Monday, Jan 12
Filiz Garip, Changing Dynamics of Mexico-U.S. Migration
a PSC Research Project [ARCHIVE DISPLAY]
As policymakers search for innovative approaches to improve public education in the U.S., charter schools have become increasingly popular. Part of the broader movement toward parental choice and school autonomy that includes magnet schools and private school vouchers, charters are the fastest growing avenue for school choice. In 2009, 4,963 charter schools served over 1.6 million students . The prominence of charter schools in current education reform is partially attributable to President Obama?s commitment to charter schools. The federal government?s Race to the Top competition, which awarded over $4 billion to states, gave extra qualification points to states ?ensuring successful conditions for high-performing charters and other innovative schools.?
Given the growth of charter schools, there has been increasing interest in assessing their effectiveness. A number of studies have compared achievement among students at charter and traditional schools, with mixed results. However, selection bias in an overwhelming problem in this research. A recent strand of research overcomes selection bias by exploiting the randomization in charter school admissions via lotteries. Lottery studies of charter schools in high-poverty, urban areas (NY, Boston, Chicago) have estimated extremely large, positive achievement effects. A national study by Mathematica concurred with these urban results, but also uncovered zero to negative effects in low-poverty, suburban areas.
Understanding the settings, practices and populations that produce positive charter effects is the central goal of our proposed study. To link charter practices to charter effects, we need to first estimate causal effects for a large and heterogeneous set of charter schools. Previous studies, limited to single cities, have been hampered in this effort. By contrast, Michigan is an ideal setting to undertake this research agenda, with 242 charter schools enrolling more than 110,000 students in urban, rural and suburban areas.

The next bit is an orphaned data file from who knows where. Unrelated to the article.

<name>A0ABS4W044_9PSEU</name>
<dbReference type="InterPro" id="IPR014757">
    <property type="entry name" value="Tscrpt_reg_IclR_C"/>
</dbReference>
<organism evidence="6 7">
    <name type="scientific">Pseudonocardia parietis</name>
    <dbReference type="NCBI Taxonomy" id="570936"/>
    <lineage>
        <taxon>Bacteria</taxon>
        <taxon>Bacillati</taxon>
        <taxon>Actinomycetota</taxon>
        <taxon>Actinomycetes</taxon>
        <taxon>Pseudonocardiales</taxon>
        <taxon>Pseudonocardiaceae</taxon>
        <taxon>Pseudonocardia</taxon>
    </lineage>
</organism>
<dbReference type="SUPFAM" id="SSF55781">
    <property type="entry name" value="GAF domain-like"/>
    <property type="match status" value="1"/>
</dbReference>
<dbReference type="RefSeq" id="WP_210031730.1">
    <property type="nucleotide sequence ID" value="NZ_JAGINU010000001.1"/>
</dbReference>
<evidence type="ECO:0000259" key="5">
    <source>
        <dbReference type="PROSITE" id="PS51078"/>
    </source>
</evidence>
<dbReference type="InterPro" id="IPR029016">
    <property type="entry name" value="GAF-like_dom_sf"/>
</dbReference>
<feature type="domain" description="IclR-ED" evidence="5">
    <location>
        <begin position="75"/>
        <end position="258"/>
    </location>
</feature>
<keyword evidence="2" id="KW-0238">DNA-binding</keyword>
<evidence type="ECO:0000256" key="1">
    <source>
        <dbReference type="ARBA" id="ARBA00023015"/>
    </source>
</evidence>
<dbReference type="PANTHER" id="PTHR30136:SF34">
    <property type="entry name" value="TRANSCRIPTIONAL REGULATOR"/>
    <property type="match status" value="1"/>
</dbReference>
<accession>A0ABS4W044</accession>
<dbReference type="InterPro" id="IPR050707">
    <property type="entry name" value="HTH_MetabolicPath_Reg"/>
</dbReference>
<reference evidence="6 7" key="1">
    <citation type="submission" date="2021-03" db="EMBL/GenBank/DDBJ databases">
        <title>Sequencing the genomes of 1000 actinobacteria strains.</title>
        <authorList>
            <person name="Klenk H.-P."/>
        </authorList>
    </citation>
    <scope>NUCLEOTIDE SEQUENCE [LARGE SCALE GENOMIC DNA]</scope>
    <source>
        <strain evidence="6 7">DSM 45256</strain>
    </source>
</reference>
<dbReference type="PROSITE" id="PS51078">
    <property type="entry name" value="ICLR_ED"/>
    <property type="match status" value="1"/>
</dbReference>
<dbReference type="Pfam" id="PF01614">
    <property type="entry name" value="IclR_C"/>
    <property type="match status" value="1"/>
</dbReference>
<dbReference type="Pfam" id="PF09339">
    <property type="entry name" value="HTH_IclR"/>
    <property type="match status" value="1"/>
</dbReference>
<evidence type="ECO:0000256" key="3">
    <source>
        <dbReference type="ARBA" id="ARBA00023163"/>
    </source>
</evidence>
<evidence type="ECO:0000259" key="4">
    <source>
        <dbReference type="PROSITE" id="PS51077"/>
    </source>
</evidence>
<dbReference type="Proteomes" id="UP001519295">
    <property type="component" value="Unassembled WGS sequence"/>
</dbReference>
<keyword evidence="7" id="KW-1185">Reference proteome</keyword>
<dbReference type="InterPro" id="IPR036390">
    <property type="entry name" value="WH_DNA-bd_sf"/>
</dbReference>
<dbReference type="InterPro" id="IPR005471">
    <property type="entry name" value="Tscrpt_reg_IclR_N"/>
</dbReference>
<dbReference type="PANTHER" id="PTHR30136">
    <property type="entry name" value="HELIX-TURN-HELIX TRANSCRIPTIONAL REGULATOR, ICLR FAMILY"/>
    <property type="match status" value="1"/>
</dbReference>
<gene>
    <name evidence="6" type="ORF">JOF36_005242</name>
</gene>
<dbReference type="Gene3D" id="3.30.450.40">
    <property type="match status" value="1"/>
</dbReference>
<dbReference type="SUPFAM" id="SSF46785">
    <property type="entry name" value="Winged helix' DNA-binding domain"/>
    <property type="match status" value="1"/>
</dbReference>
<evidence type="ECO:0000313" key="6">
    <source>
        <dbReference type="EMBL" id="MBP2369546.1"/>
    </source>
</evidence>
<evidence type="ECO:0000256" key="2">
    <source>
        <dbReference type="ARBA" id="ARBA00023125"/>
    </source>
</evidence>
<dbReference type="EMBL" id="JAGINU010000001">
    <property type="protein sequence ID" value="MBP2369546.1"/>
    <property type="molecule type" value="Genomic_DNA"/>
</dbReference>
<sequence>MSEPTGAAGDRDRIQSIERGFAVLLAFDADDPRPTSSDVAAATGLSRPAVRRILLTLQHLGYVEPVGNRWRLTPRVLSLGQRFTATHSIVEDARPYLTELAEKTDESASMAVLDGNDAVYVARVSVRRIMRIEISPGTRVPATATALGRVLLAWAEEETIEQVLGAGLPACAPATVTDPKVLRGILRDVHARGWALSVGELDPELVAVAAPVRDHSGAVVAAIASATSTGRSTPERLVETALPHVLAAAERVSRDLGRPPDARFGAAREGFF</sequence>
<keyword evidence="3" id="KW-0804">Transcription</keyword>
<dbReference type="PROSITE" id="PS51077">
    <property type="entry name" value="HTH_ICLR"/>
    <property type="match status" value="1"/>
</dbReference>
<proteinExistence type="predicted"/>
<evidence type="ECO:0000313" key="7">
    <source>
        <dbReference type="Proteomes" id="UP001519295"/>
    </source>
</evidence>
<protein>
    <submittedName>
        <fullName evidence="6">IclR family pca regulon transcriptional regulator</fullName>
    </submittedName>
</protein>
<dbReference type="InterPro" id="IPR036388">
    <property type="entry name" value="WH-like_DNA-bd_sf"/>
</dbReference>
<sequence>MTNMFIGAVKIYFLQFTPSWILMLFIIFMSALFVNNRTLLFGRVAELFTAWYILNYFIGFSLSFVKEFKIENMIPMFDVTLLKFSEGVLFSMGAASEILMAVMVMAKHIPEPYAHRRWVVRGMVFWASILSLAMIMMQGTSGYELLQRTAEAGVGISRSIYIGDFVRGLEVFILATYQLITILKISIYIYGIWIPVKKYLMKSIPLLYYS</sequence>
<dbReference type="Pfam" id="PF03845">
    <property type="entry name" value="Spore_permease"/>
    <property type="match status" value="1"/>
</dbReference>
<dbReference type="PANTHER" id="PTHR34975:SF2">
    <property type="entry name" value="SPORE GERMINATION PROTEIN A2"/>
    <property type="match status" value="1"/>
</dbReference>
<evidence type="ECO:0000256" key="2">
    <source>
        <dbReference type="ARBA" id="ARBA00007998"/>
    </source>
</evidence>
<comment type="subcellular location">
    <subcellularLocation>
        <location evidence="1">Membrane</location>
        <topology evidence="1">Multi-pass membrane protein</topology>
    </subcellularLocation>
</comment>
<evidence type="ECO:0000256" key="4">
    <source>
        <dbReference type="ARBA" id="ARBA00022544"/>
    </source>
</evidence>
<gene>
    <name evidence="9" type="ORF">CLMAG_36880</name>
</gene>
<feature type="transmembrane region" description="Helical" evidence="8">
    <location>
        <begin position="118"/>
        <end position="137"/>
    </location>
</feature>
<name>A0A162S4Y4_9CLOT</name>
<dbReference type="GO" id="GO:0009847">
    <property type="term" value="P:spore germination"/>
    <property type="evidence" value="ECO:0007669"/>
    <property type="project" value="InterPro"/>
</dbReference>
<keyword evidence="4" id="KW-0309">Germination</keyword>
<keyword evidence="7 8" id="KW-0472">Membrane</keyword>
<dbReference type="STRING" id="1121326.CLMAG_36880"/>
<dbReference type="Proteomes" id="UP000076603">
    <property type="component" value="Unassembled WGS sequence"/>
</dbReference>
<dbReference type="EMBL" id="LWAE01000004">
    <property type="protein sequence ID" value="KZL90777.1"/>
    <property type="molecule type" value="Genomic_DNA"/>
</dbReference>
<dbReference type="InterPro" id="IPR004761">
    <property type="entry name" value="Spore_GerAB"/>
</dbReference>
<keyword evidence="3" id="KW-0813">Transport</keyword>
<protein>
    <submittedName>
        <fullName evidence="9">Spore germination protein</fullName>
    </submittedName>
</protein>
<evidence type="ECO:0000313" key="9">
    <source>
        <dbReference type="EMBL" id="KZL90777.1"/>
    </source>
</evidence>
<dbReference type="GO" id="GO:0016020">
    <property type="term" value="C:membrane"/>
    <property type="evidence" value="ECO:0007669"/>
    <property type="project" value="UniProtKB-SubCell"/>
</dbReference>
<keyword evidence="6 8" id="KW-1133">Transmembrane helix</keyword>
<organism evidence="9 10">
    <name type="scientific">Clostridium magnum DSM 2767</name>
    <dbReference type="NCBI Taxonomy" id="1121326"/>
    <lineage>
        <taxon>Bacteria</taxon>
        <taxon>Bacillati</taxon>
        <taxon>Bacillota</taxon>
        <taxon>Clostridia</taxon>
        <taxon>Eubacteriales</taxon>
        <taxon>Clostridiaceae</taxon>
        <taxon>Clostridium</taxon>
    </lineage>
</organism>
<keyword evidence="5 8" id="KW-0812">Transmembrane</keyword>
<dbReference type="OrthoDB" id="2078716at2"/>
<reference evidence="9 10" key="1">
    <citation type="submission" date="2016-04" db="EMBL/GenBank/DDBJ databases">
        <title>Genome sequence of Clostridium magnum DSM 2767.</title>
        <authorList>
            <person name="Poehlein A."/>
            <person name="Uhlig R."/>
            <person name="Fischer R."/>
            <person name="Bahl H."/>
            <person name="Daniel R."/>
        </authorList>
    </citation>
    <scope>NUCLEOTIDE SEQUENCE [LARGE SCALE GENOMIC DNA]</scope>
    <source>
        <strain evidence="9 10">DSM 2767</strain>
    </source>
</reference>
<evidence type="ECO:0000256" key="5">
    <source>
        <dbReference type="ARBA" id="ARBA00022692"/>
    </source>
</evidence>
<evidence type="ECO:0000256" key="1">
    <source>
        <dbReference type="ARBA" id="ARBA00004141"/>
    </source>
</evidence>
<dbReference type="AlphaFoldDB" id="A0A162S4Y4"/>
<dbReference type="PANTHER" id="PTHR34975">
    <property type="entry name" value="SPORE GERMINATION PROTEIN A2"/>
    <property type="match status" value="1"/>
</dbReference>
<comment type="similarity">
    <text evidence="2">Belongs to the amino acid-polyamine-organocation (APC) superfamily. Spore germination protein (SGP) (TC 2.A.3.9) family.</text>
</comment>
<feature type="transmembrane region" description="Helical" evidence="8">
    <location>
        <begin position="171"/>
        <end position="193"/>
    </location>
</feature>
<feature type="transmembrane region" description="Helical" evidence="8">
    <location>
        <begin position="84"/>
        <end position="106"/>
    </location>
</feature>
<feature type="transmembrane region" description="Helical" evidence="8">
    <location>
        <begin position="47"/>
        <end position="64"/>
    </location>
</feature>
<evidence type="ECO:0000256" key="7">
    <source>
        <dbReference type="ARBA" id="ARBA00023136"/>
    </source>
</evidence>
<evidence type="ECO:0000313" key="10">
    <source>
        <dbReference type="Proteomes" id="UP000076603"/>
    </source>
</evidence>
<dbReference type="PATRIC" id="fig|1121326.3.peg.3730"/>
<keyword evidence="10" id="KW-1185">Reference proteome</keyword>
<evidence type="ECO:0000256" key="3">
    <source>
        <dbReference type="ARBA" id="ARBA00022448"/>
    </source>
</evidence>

We propose to conduct a rigorous, Michigan-wide analysis of the effect of charter schools on student performance and postsecondary schooling decisions, including college entry, choice and completion. Our research will exploit the randomized lotteries conducted by over-subscribed schools as a source of identifying variation in charter school attendance. We will leverage the fact that, as part of an ongoing IES-funded project, we are collecting student-level, longitudinal data for all charter and traditional public school students in Michigan, which will include student achievement scores, high school graduation and college enrollment. The study will not only estimate the overall effect of charter schools but also will investigate heterogeneity in the effect by student type, age of the charter school, charter practices and type of charter.
This project will serve as a model for researchers and policymakers of a cost-effective approach to rigorously evaluating the effectiveness of charter schools. One of the greatest challenges in conducting education research is the difficulty (both ethical and practical) of randomly assigning students, teachers or schools to interventions. The fact that over-subscribed charter schools are legally required to admit students on the basis of random lotteries offers the opportunity to conduct rigorous analysis on a scale rarely seen in education research. By the standards of randomized trials, the cost of conducting research using the lotteries is quite low: states already maintain the longitudinal datasets that contain the outcomes
of interest and random assignment has already occurred. All that is required is that the lottery data be collected and matched to the outcome data. Our hope is that the lessons from this project will persuade state education agencies to provide the institutional resources and incentives (or even mandates) to allow academic researchers or charter authorizes to condu
|Funding:||Smith Richardson Foundation, Inc.|
Funding Period: 03/01/2011 to 02/28/2013
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